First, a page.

Earlier this summer, the U.S. Supreme Court did away with the notion of a mixed motive termination in an age discrimination case. In Gross v. FBL Fin. Servs., the Court held that to succeed on an disparate treatment claim under the ADEA, a plaintiff must prove that age was the only cause of the challenged action. I’m not breaking ground by reporting that employers make decisions that implicate statutes other than the ADEA. And, in those decisions, there are often more than one motive present. So, does the Gross, but-for rule apply in mixed-motive cases under other statutes, such as the FMLA? Last week, in Hunter v. Valley View Local Schools (8/26/09) [PDF], the 6th Circuit gave us the answer.
Before we get into what the court ruled, it helps to understand the issue by briefly looking at exactly what happened to Eunice Hunter, a custodian for the Valley View schools. Following a car accident, Hunter had three rounds of surgery over the span of two years. Following each surgery, she missed months of work, and returned with restrictions. Ultimately, the school district placed her on involuntary unpaid leave. The superintendent gave two reasons for the termination – her excessive use of FMLA leave, and her inability to perform her job because of her permanent restrictions. The district court dismissed Hunter’s FMLA claim because the school district would have placed her on involuntary leave regardless of her FMLA leave because of the permanent medical restrictions.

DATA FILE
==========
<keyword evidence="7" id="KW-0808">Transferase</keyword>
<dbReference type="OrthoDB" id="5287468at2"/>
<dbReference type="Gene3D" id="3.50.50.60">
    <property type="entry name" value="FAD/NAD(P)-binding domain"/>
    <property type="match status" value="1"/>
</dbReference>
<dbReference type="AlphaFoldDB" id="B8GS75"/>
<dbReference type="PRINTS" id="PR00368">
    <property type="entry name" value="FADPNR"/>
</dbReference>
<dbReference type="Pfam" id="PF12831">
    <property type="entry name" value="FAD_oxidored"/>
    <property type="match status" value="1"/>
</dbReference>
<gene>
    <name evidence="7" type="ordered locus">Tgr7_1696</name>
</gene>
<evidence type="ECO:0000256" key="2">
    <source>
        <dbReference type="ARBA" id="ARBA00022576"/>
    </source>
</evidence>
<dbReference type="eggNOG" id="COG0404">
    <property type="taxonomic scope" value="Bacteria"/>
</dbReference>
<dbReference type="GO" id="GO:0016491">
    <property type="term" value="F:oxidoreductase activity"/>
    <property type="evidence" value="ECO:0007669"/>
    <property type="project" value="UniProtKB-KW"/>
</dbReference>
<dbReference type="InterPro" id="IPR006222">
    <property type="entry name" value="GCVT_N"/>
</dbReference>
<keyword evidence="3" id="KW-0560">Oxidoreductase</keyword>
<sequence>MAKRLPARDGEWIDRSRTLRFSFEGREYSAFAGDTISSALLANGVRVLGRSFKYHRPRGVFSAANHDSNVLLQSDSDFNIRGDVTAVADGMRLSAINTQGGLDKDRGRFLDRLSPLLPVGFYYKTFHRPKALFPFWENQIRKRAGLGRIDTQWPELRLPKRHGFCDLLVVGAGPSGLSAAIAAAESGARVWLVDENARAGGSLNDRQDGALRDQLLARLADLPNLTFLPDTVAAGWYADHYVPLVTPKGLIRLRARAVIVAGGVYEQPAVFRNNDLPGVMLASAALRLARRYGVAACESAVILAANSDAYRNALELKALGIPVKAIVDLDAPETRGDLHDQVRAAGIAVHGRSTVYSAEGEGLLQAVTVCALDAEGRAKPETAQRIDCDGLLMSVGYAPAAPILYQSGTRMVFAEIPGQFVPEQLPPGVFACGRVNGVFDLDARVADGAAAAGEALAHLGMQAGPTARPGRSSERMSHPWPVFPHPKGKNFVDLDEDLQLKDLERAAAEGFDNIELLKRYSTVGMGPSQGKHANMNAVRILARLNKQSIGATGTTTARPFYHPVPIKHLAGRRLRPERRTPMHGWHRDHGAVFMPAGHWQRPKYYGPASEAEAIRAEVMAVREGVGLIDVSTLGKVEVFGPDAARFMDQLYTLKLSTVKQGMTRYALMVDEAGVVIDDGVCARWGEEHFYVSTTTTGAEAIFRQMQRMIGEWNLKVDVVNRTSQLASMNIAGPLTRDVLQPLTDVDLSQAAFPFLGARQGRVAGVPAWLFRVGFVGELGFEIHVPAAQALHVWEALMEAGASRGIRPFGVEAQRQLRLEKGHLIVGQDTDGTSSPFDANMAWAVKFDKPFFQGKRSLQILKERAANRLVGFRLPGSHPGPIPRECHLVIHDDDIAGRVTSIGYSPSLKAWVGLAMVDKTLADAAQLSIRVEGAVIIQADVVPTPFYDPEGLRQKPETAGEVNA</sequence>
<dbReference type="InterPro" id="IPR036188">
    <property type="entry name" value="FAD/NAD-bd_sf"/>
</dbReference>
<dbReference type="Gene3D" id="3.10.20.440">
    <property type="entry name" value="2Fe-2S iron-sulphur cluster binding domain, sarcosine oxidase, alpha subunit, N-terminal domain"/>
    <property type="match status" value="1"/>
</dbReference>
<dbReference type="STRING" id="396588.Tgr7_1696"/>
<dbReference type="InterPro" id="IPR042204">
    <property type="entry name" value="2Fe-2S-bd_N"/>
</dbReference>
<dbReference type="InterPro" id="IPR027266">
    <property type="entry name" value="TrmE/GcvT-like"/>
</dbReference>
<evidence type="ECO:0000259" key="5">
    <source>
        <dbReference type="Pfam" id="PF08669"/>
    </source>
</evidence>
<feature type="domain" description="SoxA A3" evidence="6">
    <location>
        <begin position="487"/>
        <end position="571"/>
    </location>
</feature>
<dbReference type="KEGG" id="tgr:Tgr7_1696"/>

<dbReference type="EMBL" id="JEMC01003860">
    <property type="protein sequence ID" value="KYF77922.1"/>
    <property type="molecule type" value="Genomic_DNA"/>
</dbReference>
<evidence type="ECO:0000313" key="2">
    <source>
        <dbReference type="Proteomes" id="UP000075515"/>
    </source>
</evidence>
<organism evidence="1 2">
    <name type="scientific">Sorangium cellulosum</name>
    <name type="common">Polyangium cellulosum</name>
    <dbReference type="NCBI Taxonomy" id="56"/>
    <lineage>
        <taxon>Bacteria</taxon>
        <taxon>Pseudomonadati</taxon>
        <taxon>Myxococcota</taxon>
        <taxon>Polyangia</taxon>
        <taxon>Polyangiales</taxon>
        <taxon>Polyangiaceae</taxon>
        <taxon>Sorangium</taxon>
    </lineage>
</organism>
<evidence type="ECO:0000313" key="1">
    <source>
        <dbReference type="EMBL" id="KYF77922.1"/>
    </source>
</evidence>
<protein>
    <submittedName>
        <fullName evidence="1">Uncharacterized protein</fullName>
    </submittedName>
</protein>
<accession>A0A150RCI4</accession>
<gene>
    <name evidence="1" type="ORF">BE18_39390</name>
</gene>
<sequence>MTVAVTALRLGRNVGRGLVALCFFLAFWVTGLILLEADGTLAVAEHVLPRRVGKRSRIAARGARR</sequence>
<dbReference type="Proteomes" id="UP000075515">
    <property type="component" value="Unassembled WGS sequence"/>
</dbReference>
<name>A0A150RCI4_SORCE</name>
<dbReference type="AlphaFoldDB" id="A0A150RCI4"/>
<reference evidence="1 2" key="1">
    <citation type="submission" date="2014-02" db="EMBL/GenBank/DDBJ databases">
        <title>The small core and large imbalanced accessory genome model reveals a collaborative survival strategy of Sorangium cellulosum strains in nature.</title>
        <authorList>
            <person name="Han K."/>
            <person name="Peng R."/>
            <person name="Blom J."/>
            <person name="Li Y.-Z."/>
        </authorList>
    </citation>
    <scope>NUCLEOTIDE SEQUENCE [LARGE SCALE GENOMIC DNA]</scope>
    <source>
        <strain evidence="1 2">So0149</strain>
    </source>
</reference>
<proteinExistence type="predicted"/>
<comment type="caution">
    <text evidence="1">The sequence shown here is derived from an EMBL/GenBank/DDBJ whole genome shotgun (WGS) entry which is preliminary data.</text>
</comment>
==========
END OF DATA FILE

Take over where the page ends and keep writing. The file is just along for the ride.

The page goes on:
The 6th Circuit, however, reversed, finding that unlike the ADEA, the FMLA authorizes claims based on an adverse employment action motivated by both the employee’s use of FMLA leave and also other permissible factors. In such cases, if the employee presents evidence that the employer discriminated because of FMLA leave, the burden shifts to the employer to prove that it would have made the same decision absent the impermissible motive.
The standards might change, but for businesses the lesson is the same (and I apologize if you’ve heard this before). Documentation is key. Whether an employer can prove discrimination via a mixed motive or an only motive, it won’t mean a hill of beans to a company if it cannot prove that it had a legitimate reason for what it did.
Presented by Kohrman Jackson & Krantz, with offices in Cleveland and Columbus.
For more information, contact Jon Hyman, a partner in our Labor & Employment group, at (216) 736-7226 or email@example.com.